The LkSG requires companies to conduct a risk analysis of their supply chain and business activities. In addition, companies must appoint a human rights officer to monitor human rights risks.

This obligation forms the basis for defining preventive and remedial measures to identify, prevent, end, or minimise supply chain human rights risks and violations. Prioritise unanticipated risks. The company must investigate ambiguous cases.

It also forces companies to implement a company policy and individual compliance measures based on risk analysis results. This includes updating human rights-related guidelines.

The legislator emphasises "tone from the top"—the company management must adopt the human rights declaration and commit to the company's human rights strategy, including identification of the relevant human rights and environmental risks, description of the corporate risk management, and explanation of the company's objectives, standards and human rights guidelines. 

The legislator requests the human rights strategy's general principles applied to business. The human rights strategy must be applied to all business processes, including codes of conduct or guidelines. The human rights strategy must also be considered in business contracts.

The LkSG requests establishing a complaints system, which must be accessible. Furthermore, the requirements of confidentiality and data protection must be considered.

The complaints procedure should also be accessible for people whose rights were violated by the business activities of an indirect supplier. Consequently, the complaints procedure must be set up so that third parties who become aware of the violation of a protected legal position also have the opportunity to comply.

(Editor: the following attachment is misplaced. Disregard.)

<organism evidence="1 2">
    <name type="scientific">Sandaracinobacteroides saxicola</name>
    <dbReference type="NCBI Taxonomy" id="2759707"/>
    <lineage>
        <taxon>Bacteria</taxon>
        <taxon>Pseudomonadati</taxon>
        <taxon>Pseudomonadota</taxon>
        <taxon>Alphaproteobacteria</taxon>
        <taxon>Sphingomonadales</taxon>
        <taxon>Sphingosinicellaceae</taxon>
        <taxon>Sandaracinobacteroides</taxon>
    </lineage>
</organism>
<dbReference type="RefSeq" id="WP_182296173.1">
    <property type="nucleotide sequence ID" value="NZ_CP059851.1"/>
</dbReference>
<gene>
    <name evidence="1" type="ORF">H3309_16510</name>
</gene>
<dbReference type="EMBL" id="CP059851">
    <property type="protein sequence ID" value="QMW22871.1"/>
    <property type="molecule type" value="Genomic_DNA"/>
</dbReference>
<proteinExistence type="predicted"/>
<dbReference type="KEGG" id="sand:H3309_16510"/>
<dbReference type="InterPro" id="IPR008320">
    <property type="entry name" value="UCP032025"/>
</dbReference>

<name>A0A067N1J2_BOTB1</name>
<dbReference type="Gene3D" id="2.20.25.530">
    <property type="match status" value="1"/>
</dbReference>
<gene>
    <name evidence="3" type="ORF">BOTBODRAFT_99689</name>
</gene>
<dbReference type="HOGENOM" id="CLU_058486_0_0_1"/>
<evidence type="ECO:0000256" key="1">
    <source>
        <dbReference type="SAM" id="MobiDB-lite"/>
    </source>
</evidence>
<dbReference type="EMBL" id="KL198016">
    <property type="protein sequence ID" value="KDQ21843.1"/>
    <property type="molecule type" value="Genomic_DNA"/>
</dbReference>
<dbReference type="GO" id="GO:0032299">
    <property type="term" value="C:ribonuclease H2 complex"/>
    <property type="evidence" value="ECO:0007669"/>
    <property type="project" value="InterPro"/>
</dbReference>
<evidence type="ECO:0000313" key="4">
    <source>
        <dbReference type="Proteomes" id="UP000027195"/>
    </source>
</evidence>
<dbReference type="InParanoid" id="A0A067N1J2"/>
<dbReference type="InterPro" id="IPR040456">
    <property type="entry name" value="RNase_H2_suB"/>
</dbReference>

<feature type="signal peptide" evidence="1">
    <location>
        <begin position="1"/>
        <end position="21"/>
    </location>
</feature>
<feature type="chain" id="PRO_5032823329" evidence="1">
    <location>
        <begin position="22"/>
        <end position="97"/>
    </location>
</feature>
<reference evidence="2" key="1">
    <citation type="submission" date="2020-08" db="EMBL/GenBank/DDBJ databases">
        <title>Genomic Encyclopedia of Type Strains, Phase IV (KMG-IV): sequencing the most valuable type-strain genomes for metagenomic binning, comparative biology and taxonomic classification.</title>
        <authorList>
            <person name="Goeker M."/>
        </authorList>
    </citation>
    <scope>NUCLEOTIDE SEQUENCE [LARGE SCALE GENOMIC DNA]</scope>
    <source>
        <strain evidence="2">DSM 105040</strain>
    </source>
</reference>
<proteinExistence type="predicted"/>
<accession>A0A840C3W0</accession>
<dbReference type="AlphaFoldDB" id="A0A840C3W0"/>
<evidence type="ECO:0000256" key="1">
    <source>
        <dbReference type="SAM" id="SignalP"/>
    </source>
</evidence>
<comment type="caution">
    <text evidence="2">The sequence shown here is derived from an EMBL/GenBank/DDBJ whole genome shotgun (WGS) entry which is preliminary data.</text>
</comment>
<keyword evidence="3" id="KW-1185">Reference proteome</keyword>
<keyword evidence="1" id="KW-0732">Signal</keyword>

By documenting due diligence obligations and, at the same time requiring that the documentation must be kept for a period of seven years, the legislator creates the prerequisite for monitoring and enforcing the duties set in the LkSG.

In addition to the obligation to provide relevant information and to cooperate in inspections upon request, companies must prepare an annual report on the due diligence measures implemented, namely on risk identification and the preventive and remedial actions taken.

ImpACT International believes that the LkSG is a significant new compliance requirement that introduces substantial liability risks because, by this act, company managers must analyse all new responsibilities outlined in the LkSG and assess the situation in their respective organisations. If due diligence requirements are not followed properly, there is a chance of an administrative procedure and the imposition of significant fines.

Finally, ImpACT International encourages other European countries to follow the lead of Germany and enact similar legislations that would curb human rights violations and further empower workers along the supply chains.


Legal Framework for Establishing of Human Rights Groups in Saudi Arab...

Saudi government frequently bans meetings and closes down associations

Impact of Private Sectors in times of conflicts and crisis situations...

In times of conflicts and crisis situations, private sector has a key role in recovering and developing national economy

Guidance for business: Preserving human rights while combating COVID-...

As health and government officials work relentlessly to curb the spread of the novel coronavirus (COVID-19) around the world, businesses also must do thei...